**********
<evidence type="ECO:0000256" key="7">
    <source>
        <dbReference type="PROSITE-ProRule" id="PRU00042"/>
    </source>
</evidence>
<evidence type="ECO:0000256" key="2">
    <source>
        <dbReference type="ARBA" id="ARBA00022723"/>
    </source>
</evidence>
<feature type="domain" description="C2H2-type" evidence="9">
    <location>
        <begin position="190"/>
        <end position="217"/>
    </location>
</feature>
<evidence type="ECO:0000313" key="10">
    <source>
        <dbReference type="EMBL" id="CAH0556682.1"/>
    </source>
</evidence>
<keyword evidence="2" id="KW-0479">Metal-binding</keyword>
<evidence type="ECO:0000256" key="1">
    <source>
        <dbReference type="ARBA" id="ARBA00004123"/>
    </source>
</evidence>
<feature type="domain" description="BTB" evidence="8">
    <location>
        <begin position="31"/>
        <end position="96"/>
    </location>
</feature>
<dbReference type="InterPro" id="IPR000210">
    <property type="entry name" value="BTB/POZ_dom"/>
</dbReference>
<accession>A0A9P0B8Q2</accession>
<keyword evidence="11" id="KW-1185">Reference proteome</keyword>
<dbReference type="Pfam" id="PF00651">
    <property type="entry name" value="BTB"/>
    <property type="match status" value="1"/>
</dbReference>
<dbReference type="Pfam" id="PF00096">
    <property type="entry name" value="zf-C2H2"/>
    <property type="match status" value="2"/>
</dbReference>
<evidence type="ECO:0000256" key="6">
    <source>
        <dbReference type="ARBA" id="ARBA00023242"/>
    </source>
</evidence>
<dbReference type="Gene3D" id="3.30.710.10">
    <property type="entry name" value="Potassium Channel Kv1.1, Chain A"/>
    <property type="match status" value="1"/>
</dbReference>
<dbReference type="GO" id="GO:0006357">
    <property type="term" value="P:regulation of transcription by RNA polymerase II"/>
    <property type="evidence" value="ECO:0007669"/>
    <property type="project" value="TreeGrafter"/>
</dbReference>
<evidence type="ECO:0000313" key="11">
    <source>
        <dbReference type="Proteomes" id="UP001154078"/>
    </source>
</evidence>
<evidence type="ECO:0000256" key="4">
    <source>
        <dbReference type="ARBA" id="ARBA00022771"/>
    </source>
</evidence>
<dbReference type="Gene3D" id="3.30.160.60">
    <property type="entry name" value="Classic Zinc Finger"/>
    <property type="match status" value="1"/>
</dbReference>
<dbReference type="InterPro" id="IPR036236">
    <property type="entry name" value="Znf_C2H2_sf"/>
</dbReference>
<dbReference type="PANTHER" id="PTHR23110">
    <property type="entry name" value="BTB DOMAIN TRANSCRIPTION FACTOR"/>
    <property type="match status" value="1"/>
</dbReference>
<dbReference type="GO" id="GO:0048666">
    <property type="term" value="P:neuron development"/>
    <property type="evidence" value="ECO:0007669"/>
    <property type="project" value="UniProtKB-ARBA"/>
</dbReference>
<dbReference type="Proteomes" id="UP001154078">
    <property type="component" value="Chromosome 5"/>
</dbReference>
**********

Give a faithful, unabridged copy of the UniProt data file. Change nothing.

<evidence type="ECO:0000256" key="7">
    <source>
        <dbReference type="PROSITE-ProRule" id="PRU00042"/>
    </source>
</evidence>
<evidence type="ECO:0000256" key="2">
    <source>
        <dbReference type="ARBA" id="ARBA00022723"/>
    </source>
</evidence>
<feature type="domain" description="C2H2-type" evidence="9">
    <location>
        <begin position="190"/>
        <end position="217"/>
    </location>
</feature>
<evidence type="ECO:0000313" key="10">
    <source>
        <dbReference type="EMBL" id="CAH0556682.1"/>
    </source>
</evidence>
<keyword evidence="2" id="KW-0479">Metal-binding</keyword>
<evidence type="ECO:0000256" key="1">
    <source>
        <dbReference type="ARBA" id="ARBA00004123"/>
    </source>
</evidence>
<feature type="domain" description="BTB" evidence="8">
    <location>
        <begin position="31"/>
        <end position="96"/>
    </location>
</feature>
<dbReference type="InterPro" id="IPR000210">
    <property type="entry name" value="BTB/POZ_dom"/>
</dbReference>
<accession>A0A9P0B8Q2</accession>
<keyword evidence="11" id="KW-1185">Reference proteome</keyword>
<dbReference type="Pfam" id="PF00651">
    <property type="entry name" value="BTB"/>
    <property type="match status" value="1"/>
</dbReference>
<dbReference type="Pfam" id="PF00096">
    <property type="entry name" value="zf-C2H2"/>
    <property type="match status" value="2"/>
</dbReference>
<evidence type="ECO:0000256" key="6">
    <source>
        <dbReference type="ARBA" id="ARBA00023242"/>
    </source>
</evidence>
<dbReference type="Gene3D" id="3.30.710.10">
    <property type="entry name" value="Potassium Channel Kv1.1, Chain A"/>
    <property type="match status" value="1"/>
</dbReference>
<dbReference type="GO" id="GO:0006357">
    <property type="term" value="P:regulation of transcription by RNA polymerase II"/>
    <property type="evidence" value="ECO:0007669"/>
    <property type="project" value="TreeGrafter"/>
</dbReference>
<evidence type="ECO:0000313" key="11">
    <source>
        <dbReference type="Proteomes" id="UP001154078"/>
    </source>
</evidence>
<evidence type="ECO:0000256" key="4">
    <source>
        <dbReference type="ARBA" id="ARBA00022771"/>
    </source>
</evidence>
<dbReference type="Gene3D" id="3.30.160.60">
    <property type="entry name" value="Classic Zinc Finger"/>
    <property type="match status" value="1"/>
</dbReference>
<dbReference type="InterPro" id="IPR036236">
    <property type="entry name" value="Znf_C2H2_sf"/>
</dbReference>
<dbReference type="PANTHER" id="PTHR23110">
    <property type="entry name" value="BTB DOMAIN TRANSCRIPTION FACTOR"/>
    <property type="match status" value="1"/>
</dbReference>
<dbReference type="GO" id="GO:0048666">
    <property type="term" value="P:neuron development"/>
    <property type="evidence" value="ECO:0007669"/>
    <property type="project" value="UniProtKB-ARBA"/>
</dbReference>
<dbReference type="Proteomes" id="UP001154078">
    <property type="component" value="Chromosome 5"/>
</dbReference>